Morgan's altruism should not be overplayed. TCI was U.S. Steel's largest competitor at the time8 and controlled lucrative coal and ore deposits. Hence Morgan's proposition, which amounted to the sale of TCI to U.S. Steel, would be to his own personal advantage as a major shareholder in U.S.S Corp. E. H. Gary, president of U.S. Steel, agreed in principle to the acquisition, yet argued that without careful political maneuvering the deal would encounter troublesome federal anti-trust litigation.6 His corporation dominated the American steel industry at the time, regardless of any further expansion, and had always maneuvered with care to avoid the Sherman Anti-Trust Act. The purchase of TCI would undoubtedly be seen as an effort to create a monopoly. Morgan himself knew all too well the power of the Act - one of his earlier combinations, the Northern Securities Company, had met its fate at its hands in a landmark test case.8 In response to his concerns, Morgan sent Gary to negotiate the deal with President Theodore Roosevelt himself,6 encouraging his colleague to lie extensively about the nature of the merger8 (which he euphemistically called a 'public service')2 in order to allay the fears of the president, a notorious 'trust buster', that the deal would be to the detriment of the American steel industry and the nation's economy as a whole. Roosevelt was convinced to grant the transaction antitrust immunity, a decision which, after the mania and desperation of the panic had calmed, attracted extreme anxiety amongst the population and saw Roosevelt heavily criticized for.7 Indeed, in 1911 the federal government sought to undo what it perceived to be Roosevelt's mistake and (without success) attempted break U.S. Steel up. In the mean time, Moore and Schley was saved from collapse, the panic immediately subsided6 and Morgan was rewarded with a valuable prize - a controlling majority in TCI. U.S. Steel immediately replaced Tennessee Coal, Iron and Rail on the Dow Jones Index, where it remained until 1991.9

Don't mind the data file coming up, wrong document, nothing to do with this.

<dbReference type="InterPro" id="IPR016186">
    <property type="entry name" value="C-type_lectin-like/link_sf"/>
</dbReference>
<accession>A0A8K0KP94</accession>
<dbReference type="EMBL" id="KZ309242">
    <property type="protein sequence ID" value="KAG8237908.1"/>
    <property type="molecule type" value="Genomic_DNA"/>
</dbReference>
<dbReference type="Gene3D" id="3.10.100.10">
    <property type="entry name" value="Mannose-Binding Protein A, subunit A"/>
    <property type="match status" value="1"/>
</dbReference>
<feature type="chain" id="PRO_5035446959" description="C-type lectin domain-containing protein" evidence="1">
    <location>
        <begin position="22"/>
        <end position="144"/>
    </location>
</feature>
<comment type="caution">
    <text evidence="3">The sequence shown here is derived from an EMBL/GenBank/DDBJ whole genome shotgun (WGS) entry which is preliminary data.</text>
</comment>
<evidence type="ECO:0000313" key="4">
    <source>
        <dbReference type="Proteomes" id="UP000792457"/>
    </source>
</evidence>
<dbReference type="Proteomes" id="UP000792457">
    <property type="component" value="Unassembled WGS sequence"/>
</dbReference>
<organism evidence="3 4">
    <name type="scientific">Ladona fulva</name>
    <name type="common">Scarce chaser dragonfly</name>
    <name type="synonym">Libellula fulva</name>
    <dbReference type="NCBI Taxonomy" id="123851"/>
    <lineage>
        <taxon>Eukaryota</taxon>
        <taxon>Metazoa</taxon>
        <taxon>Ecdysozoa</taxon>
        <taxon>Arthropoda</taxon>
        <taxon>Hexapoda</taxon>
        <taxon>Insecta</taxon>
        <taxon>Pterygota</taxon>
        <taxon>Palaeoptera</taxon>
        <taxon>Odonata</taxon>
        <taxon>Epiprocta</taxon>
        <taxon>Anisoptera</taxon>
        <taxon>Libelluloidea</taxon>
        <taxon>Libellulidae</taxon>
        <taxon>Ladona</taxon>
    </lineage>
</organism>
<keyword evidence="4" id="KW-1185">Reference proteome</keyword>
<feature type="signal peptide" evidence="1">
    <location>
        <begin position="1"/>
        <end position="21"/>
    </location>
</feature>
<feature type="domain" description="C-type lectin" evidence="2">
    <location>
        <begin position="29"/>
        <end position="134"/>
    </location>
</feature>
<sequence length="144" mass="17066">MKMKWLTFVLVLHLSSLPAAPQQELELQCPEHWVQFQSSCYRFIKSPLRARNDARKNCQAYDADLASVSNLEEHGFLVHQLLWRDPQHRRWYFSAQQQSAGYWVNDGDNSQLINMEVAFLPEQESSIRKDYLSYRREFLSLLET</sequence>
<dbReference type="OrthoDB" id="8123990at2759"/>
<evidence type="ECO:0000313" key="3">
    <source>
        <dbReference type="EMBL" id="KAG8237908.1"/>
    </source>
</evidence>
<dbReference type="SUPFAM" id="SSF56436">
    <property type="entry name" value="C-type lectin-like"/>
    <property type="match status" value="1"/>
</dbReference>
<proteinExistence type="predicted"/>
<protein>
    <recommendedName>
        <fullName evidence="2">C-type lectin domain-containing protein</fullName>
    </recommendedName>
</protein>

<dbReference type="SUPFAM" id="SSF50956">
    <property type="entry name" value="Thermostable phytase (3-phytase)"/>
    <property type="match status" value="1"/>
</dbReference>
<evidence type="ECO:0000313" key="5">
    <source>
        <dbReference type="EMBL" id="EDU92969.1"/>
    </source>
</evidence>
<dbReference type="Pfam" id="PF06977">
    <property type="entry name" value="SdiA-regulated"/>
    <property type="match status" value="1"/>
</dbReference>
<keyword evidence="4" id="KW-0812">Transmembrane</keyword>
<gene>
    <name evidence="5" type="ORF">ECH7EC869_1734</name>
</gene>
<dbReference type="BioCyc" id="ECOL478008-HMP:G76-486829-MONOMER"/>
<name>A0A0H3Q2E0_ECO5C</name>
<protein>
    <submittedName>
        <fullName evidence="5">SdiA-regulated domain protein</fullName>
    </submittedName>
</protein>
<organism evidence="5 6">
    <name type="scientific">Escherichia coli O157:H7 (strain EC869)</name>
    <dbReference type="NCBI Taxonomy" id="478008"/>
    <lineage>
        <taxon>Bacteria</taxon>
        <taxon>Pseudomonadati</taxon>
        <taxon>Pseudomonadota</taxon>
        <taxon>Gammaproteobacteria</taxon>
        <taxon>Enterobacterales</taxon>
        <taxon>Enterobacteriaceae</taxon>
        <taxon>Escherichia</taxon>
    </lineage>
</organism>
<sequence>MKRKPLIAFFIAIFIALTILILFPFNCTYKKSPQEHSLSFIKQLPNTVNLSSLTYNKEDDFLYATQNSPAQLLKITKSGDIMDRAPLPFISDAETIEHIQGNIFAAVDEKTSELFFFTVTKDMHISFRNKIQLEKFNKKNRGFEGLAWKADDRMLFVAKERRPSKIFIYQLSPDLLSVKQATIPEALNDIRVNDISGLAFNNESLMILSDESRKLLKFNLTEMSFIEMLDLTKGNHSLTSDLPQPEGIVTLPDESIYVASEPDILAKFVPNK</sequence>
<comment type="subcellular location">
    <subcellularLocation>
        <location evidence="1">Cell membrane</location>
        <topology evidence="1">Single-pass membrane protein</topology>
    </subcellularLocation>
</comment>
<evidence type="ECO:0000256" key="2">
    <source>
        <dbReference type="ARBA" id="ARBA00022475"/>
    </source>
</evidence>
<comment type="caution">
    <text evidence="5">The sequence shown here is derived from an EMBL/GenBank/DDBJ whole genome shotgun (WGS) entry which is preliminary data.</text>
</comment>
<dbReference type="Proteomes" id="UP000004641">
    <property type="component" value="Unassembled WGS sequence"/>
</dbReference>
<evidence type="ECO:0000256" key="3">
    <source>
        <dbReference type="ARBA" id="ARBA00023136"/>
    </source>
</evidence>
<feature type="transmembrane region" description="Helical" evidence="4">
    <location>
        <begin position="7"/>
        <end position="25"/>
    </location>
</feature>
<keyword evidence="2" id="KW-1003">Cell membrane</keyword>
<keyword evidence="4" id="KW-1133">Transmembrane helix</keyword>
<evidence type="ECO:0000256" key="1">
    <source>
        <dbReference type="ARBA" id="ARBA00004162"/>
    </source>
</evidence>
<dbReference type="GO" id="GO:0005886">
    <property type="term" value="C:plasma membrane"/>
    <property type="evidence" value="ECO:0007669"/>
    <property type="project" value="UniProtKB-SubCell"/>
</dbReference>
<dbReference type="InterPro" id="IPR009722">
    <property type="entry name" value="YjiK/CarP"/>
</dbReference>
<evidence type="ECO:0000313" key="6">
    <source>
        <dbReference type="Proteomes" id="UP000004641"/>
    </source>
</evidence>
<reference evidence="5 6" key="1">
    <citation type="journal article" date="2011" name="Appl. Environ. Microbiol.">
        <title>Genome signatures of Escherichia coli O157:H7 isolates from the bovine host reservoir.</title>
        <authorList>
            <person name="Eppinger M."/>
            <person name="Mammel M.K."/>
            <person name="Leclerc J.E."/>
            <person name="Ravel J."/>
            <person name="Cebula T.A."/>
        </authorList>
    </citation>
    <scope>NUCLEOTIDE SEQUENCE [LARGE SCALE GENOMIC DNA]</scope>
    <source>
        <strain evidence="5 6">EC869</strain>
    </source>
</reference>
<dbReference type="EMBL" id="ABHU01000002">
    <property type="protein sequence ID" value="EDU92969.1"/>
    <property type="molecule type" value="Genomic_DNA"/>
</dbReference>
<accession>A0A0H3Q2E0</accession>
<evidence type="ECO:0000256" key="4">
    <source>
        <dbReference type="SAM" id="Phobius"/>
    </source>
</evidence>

TCI's Ensley Works, c. 1909

Division of U.S.S. Corp.

TCI was not fully incorporated into the U.S.S Corp., and continued to operate as an extremely profitable8 subsidiary of its parent company well into the 20th century. Immediately following the merger, former National Tube Company manager George Crawford was made president of TCI.